Northern Lights: Europe’s movers and shakers for 2019, the death of arms control, and integration in Sweden

Europe in 2018 has been defined by rising populism, fallout from Brexit, a revanchist Russia, and a declining political center, and those pressing issues will continue to be on the agenda for 2019.

With that in mind, POLITICO released its POLITICO28 earlier this week. Every year, the organization compiles a list of 28 people who will shape Europe in the year ahead and I contributed a few profiles to the list this time around. The basic idea of the list is to pick 28 people from 28 countries who are worth watching in 2019 — politicians, business leaders, activists and artists — and they are selected not only for the power of their office, but for the way they are shaping their countries or the EU.

For my entries, I interviewed Norwegian Foreign Minister Ine Eriksen Søreide and Finnish entrepreneur Peter Vesterbacka. As foreign minister, and previously as defense minister, Søreide has played a massive role in shaping Norway and NATO’s response to Russia in the last four years and will continue to be on the front lines of the West’s not-quite-conflict with Moscow in 2019. Vesterbacka, formerly a top executive who helped transform Angry Birds into a global hit, is channeling his energy into building a €15-billion underwater tunnel stretching under the Gulf of Finland from Finland to Estonia. Not only is it an ambitious infrastructure project in its own right, but Vesterbacka wants to do it only with private money and complete the tunnel by late 2024 (which seems unlikely at the moment, but he dreams big.)

You can read the two profiles below.

Søreide: https://www.politico.eu/list/politico-28-class-of-2019-the-ranking/ine-marie-eriksen-soreide/​

Vesterbacka: https://www.politico.eu/list/politico-28-class-of-2019-the-ranking/peter-vesterbacka/

Good morning/good afternoon/good evening to everyone. Welcome to my first newsletter sent from Kazakhstan. 

If you’re new to this newsletter, pleasure to have you and as always, send me any feedback or tips by email or tweet (@ReidStan). Also, don’t forget to share this newsletter with anyone you think might be interested or add them to the mailing list. New people can subscribe by clicking this link and entering their email here –> (tinyletter.com/ReidStandish).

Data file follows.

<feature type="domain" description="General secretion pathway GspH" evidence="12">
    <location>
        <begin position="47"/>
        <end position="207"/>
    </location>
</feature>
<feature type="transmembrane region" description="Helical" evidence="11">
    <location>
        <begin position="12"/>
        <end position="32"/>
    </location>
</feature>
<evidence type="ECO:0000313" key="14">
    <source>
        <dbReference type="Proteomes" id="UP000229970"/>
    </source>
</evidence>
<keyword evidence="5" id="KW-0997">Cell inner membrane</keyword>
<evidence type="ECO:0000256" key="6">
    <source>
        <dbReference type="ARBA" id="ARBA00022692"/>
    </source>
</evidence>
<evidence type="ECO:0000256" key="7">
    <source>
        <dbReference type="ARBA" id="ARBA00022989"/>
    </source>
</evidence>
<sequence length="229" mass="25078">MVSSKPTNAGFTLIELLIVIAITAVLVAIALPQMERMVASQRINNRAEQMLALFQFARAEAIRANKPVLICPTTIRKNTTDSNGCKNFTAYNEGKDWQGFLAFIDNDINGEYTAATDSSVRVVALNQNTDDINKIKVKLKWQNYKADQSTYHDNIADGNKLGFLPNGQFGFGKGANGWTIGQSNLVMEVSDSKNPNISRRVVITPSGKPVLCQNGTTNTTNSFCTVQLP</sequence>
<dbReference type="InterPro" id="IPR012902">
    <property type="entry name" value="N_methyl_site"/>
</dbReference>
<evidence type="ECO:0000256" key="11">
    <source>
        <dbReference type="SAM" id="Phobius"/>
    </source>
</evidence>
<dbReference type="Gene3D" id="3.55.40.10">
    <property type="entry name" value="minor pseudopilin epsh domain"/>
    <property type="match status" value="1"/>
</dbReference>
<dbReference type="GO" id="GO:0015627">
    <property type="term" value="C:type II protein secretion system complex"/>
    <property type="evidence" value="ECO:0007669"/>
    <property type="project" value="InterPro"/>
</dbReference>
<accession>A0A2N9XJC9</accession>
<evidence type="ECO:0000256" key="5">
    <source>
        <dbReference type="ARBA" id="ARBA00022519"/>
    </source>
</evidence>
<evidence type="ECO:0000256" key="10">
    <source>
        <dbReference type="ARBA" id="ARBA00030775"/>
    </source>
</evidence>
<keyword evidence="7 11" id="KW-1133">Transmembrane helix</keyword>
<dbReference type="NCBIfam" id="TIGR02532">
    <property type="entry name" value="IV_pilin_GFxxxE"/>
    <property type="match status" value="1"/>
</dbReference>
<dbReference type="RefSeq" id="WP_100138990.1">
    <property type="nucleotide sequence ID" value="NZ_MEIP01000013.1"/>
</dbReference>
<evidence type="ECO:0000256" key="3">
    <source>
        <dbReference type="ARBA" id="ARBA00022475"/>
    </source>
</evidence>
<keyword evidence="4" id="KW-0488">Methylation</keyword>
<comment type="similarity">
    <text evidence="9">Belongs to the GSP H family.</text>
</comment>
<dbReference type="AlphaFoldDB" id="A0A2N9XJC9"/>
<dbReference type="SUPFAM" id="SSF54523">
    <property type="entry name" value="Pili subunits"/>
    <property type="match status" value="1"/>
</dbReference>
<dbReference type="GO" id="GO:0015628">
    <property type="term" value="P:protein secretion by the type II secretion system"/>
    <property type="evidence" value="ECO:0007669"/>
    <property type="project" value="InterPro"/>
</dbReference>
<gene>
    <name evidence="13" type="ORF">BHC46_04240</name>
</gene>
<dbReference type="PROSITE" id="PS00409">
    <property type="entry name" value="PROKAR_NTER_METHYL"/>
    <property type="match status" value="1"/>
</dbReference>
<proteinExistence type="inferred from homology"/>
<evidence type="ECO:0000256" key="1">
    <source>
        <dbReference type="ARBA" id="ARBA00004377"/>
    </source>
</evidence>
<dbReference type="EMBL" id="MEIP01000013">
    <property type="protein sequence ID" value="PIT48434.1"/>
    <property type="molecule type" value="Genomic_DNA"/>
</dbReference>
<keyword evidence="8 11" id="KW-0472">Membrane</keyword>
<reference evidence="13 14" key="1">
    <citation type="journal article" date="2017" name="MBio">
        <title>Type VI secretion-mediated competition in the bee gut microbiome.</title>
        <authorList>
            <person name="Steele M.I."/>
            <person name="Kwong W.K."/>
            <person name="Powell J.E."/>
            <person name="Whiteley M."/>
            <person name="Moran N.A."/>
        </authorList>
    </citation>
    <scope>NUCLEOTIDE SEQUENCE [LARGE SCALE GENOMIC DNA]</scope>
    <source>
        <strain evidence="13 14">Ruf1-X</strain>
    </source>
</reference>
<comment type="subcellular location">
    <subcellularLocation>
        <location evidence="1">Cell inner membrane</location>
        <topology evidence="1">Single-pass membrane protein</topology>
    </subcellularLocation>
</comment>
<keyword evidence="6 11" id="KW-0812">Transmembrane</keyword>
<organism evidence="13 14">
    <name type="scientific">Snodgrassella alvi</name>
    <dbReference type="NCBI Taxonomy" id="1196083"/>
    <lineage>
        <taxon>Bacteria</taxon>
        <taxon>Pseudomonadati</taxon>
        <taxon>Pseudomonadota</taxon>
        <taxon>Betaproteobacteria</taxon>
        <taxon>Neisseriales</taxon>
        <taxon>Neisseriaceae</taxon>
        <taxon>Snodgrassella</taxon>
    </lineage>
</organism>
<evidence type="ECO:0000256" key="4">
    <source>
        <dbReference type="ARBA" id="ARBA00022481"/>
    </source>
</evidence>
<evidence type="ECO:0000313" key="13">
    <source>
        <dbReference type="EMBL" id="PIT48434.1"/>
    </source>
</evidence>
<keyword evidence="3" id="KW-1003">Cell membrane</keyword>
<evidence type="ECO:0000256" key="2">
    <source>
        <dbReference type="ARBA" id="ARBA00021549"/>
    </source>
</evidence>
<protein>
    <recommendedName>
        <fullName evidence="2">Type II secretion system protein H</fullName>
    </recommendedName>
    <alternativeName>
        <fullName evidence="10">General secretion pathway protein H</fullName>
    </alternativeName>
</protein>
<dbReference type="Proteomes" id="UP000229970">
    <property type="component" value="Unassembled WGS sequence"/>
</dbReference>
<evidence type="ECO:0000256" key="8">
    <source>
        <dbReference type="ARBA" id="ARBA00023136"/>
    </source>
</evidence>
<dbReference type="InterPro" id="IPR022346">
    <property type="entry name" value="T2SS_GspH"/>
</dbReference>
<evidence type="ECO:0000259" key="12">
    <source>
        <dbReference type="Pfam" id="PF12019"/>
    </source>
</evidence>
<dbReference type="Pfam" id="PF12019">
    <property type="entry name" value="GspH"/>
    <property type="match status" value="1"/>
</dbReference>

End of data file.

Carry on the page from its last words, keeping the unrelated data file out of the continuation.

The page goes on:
WHAT I’M READING

1) Secretary of State Mike Pompeo said yesterday that the United States could be withdrawing from the INF, the Cold War-era treaty that brought about the elimination of intermediate-range nuclear forces. Washington has accused Moscow of violating the treaty and said if it does not comply within 60 days, then it will withdraw. In response to the prospect of the treaty collapsing for good, Mikhail Gorbachev and George Shultz, two of its architects, wrote an op-ed in The Washington Post calling for it to be preserved at all costs: “But we are convinced the United States and Russia must resume progress on a path toward the eventual elimination of nuclear weapons. The alternative, which is unacceptable, is the continuing threat of those weapons to our very existence.” You can read the full piece here.

2) I wish I had more time to report on Sweden’s integration problems when I was there in September covering the election. But this Bloomberg piece goes deep into the topic and has tons of interesting details about how Sweden is struggling to bring its immigrant communities into the fold: “Rising nationalists are wrong to blame the recent wave of migrants. But the rest of Sweden must own up to an even harder problem.” Read the article here.

3) This is an amazing story and an impressive piece of journalism. I don’t want to go into to it too much because I think everyone should find some time to dive in and read it themselves. But this is an expertly done profile about the man who recruited the 9/11 hijackers. The piece follows Mohammed Haydar Zammar’s journey from the camps of al-Qaeda to the battlefields of the Islamic State to the prison cell in Syria where he is today. In addition to being fascinating in its own right, it traces the last two decades of the War on Terror through his personal story and gives some new insights into how we got to where we are today. Read it here.

STRAY OBSERVATIONS

– It’s been a fun first few days in Kazakhstan. Our apartment seems nice and it is quite spacious, but it looks pretty empty at the moment with all of our furniture currently on a truck driving across Russia to Kazakhstan.

– Sorry to be the journalist that quotes conversations with taxi drivers in foreign countries, but I’ve really enjoyed talking with all the drivers that I’ve had over the last three days in Astana. When people find out I’m a journalist they always want to talk politics and share their opinions about Trump, Putin, and Xi. Unsurprisingly, there aren’t many Trump fans here, but there also aren’t many Putin or Xi fans either. One driver yesterday made an interesting comment: “I don’t like Trump and I didn’t like Iraq or Libya, but I like America. I don’t like Russia and I don’t like China much either. Putin is a bully and doesn’t respect Kazakhstan. At least America tries to help people and the world sometimes. Russia and China don’t do that.”

– I’ve been working in coffee shops the last few days and it appears that Kazakhstan loves Christmas music, which is interesting for a country that is 70 percent Muslim.

– When I tell Kazakh people that I’m from Canada originally, they almost always ask me about bears. “Ah, Canada. Many Grizzlies!” “I hear Canada is nice, but I don’t know if I’d want to live in a place where polar bears could attack me.” The handyman that came by our apartment today asked me if Vancouver was overrun by polar bears.

That’s all for now!

Best,
Reid

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